How much more can the governor and the legislature lop out of the budget, and where? Both the governor, in his speech to the Legislature, and Speaker Karen Bass, talking to me today, said they get buttonholed by people begging them to save their state funding. One 24-year-old woman, who’s had AIDS since she was six, testified that the proposed cuts coming down the pike mean she won’t get her meds — and she’ll die. A man testified that he wouldn’t receive dialysis any more, and he too would die. Republican state Sen. George Runner, for his part, told me that Californians will not tolerate a wave of early parolees across the state. Not only are there no good choices any more — looks like there are just about no choices, period.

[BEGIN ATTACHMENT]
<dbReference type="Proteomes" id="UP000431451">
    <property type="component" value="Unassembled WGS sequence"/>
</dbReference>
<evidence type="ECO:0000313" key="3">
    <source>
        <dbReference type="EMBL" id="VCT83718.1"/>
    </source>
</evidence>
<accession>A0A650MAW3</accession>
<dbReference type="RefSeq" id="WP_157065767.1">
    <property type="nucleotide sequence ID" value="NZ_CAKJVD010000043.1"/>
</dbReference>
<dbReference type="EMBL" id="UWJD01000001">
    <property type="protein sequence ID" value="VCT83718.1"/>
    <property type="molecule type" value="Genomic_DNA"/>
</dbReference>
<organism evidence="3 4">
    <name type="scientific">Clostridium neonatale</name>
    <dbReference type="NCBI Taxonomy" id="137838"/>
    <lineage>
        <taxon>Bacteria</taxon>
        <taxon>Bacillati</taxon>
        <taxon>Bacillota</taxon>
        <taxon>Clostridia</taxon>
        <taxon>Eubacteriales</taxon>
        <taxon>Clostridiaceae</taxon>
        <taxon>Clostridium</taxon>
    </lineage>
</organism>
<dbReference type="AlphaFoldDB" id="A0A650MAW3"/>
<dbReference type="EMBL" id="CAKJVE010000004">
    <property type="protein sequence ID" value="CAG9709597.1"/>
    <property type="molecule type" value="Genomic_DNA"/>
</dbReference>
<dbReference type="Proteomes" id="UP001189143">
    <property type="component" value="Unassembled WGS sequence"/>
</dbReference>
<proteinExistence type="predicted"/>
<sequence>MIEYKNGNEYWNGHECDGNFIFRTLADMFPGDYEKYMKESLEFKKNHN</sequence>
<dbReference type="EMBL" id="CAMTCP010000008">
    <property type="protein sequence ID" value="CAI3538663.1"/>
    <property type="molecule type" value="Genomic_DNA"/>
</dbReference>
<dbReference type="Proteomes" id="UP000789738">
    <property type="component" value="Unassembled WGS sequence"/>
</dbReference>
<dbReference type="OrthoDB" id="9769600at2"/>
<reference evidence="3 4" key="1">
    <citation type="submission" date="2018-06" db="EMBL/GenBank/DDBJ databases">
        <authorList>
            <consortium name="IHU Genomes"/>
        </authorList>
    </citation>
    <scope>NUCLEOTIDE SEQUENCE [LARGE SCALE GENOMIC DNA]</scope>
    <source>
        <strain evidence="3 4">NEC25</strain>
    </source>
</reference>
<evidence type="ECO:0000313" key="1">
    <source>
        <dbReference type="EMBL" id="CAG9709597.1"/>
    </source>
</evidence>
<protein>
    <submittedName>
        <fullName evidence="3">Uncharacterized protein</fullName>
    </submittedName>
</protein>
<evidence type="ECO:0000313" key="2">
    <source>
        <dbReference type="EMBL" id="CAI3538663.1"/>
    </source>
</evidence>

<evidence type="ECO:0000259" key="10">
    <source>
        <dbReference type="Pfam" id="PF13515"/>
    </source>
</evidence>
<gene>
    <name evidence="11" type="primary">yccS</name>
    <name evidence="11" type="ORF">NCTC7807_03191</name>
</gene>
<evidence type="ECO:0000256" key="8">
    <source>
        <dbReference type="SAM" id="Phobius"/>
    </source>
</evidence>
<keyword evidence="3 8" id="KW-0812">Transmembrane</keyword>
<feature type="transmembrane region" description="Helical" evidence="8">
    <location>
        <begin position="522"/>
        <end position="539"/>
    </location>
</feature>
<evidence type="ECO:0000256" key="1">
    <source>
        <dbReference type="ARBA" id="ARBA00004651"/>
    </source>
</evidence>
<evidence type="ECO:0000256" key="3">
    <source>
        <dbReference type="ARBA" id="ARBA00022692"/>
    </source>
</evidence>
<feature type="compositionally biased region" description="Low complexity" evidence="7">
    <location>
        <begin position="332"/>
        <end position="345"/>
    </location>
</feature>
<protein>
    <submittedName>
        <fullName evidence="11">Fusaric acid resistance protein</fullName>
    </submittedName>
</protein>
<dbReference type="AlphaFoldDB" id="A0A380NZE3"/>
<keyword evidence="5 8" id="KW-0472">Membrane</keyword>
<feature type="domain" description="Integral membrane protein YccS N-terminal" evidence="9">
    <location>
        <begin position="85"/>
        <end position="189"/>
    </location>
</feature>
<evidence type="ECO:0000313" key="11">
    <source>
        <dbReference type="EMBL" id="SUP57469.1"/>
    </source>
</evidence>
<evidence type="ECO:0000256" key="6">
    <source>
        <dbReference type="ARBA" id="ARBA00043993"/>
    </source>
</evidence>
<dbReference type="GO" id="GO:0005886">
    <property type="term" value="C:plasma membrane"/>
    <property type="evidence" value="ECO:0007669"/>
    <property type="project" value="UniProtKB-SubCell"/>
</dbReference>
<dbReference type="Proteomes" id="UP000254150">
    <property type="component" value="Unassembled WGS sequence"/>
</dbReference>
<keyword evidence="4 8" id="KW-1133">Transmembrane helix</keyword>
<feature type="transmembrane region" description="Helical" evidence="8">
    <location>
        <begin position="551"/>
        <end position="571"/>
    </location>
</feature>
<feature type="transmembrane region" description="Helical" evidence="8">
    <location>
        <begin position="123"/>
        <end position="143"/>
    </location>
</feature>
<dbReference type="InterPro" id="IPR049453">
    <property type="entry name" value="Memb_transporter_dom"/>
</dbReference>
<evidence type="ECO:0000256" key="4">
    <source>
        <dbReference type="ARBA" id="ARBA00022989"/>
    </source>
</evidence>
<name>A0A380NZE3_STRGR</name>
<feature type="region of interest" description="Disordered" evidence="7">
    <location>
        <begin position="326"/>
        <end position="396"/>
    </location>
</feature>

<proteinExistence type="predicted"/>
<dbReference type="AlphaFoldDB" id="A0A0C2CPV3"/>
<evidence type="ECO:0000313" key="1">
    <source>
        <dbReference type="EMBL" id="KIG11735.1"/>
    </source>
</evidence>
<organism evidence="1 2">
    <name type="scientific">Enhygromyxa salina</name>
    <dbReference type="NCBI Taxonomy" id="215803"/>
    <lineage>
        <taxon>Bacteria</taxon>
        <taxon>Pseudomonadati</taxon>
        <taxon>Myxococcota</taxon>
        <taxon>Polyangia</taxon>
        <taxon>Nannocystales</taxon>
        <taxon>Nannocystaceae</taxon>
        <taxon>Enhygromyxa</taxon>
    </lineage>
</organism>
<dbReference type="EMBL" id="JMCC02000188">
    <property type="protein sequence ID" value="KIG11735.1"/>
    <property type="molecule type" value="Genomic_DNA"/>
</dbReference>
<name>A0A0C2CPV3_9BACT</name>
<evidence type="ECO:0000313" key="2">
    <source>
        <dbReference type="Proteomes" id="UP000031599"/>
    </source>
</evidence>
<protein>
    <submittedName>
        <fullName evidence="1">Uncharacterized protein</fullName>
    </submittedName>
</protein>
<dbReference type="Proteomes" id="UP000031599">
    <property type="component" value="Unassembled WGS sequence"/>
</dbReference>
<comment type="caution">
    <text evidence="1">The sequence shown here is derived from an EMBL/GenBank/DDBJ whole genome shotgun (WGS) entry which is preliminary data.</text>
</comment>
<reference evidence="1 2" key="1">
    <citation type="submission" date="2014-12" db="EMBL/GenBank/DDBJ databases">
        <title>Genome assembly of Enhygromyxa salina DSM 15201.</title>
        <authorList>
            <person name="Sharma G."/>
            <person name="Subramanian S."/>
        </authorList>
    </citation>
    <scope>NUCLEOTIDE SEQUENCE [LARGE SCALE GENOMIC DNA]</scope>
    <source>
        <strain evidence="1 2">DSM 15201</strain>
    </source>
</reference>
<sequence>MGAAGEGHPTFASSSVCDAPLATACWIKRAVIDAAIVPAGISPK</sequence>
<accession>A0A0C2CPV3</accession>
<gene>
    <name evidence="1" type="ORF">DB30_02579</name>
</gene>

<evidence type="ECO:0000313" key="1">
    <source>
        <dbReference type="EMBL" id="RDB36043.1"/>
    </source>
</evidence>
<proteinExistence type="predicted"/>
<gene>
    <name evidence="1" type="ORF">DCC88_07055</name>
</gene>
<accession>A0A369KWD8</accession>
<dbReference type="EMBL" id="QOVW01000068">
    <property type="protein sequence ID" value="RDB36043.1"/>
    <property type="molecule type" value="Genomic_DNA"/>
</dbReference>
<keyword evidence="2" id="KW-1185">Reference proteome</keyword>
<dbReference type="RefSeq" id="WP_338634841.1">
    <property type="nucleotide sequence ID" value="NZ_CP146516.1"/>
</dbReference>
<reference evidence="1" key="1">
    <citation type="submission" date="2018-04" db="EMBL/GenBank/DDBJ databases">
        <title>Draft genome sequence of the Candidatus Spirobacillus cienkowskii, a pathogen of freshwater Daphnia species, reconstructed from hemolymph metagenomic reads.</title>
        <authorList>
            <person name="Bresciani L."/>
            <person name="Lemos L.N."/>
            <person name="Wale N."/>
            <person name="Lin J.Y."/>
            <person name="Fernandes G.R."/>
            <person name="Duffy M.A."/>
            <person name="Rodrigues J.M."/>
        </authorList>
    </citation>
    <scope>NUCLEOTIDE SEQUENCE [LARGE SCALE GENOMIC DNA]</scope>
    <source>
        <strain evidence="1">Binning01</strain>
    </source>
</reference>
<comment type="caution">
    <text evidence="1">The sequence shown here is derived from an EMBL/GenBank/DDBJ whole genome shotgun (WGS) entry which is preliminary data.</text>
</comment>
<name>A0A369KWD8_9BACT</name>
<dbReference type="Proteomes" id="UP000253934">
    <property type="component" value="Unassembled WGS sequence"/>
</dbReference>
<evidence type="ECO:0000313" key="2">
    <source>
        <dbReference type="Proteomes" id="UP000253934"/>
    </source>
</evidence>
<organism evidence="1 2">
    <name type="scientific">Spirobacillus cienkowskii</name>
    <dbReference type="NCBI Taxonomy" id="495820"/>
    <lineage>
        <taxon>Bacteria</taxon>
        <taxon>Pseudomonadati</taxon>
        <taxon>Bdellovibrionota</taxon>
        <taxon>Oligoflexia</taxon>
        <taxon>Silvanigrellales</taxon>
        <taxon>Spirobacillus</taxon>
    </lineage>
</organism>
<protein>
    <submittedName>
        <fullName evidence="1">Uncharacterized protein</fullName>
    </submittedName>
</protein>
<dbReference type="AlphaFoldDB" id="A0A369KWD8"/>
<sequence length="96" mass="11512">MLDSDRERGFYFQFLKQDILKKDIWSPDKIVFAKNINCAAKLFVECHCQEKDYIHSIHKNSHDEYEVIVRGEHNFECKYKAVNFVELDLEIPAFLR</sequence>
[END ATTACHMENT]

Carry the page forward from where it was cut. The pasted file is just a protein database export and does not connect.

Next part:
More cheerily, we spent a good part of the second hour with three big-name producers: Bruce Cohen, Marshall Herskovitz and Gale Anne Hurd. As the weekend’s big sold-out conference on producing approaches, we got a free in-studio seminar on what producers do and what the the job, and Hollywood, will look like in the the face of the Internet, a dwindling market — or so some think — for smart, character-driven drama, and an overweening appetite for films that get created entirely to give someone an excuse to use special effects. One caller wanted to know why movies are so darned long — Gale Anne Hurd’s answer was that not many movies have long running times: they may just feel like it if you’re sitting in the audience.
Tomorrow, the prospects for President Obama’s trip to Egypt, from the viewpoint of a former Egyptian ambassador to the U.S.
— Patt Morrison